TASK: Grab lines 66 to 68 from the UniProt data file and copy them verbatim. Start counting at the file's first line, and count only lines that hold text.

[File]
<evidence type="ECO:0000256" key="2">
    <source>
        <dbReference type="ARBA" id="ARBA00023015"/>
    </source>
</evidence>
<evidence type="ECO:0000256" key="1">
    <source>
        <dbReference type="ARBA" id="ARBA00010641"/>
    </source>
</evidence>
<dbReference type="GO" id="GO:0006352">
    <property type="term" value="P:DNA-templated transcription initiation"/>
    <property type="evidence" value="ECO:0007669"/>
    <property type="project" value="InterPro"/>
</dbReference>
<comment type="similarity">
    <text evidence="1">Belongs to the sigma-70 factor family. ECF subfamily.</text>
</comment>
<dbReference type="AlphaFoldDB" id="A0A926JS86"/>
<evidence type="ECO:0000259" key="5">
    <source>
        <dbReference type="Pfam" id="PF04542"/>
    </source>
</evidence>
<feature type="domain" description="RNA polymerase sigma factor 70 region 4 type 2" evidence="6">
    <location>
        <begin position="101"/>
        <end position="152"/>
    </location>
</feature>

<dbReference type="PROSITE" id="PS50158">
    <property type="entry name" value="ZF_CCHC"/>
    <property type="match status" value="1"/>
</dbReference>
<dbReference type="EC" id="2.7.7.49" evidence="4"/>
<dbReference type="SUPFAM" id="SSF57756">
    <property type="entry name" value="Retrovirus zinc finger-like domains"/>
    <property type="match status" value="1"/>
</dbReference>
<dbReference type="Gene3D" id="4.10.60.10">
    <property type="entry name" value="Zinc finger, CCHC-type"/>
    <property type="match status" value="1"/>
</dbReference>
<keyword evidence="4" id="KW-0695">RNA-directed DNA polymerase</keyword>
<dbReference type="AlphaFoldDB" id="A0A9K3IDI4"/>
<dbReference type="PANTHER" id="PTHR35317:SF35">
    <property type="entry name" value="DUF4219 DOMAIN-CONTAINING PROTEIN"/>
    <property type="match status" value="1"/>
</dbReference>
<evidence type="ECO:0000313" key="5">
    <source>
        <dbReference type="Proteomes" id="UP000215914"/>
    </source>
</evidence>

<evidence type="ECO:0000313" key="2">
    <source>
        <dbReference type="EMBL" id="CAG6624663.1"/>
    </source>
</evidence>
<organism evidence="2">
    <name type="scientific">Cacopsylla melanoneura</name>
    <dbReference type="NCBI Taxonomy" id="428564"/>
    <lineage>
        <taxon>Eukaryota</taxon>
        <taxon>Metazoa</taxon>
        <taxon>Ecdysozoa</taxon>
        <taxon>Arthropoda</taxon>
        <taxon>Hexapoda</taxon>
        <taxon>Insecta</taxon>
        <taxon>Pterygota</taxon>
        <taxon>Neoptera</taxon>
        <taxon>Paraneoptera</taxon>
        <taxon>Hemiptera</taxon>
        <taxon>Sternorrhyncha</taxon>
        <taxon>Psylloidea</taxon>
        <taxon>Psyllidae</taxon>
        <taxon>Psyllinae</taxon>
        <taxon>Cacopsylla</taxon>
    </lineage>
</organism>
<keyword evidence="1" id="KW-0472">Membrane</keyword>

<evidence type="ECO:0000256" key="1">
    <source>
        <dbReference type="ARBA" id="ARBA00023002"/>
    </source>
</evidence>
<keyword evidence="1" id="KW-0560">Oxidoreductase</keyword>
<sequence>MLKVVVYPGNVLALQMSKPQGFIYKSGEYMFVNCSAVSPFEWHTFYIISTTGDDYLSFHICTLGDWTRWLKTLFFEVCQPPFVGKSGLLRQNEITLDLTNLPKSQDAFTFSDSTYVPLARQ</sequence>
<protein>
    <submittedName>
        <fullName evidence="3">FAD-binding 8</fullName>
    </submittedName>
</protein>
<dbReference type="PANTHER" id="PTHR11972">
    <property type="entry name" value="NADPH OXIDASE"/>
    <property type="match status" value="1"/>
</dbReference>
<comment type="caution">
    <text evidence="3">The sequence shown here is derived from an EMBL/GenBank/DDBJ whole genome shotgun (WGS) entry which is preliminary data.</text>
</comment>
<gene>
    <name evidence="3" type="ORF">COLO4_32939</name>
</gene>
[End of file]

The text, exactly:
        <taxon>Ecdysozoa</taxon>
        <taxon>Arthropoda</taxon>
        <taxon>Hexapoda</taxon>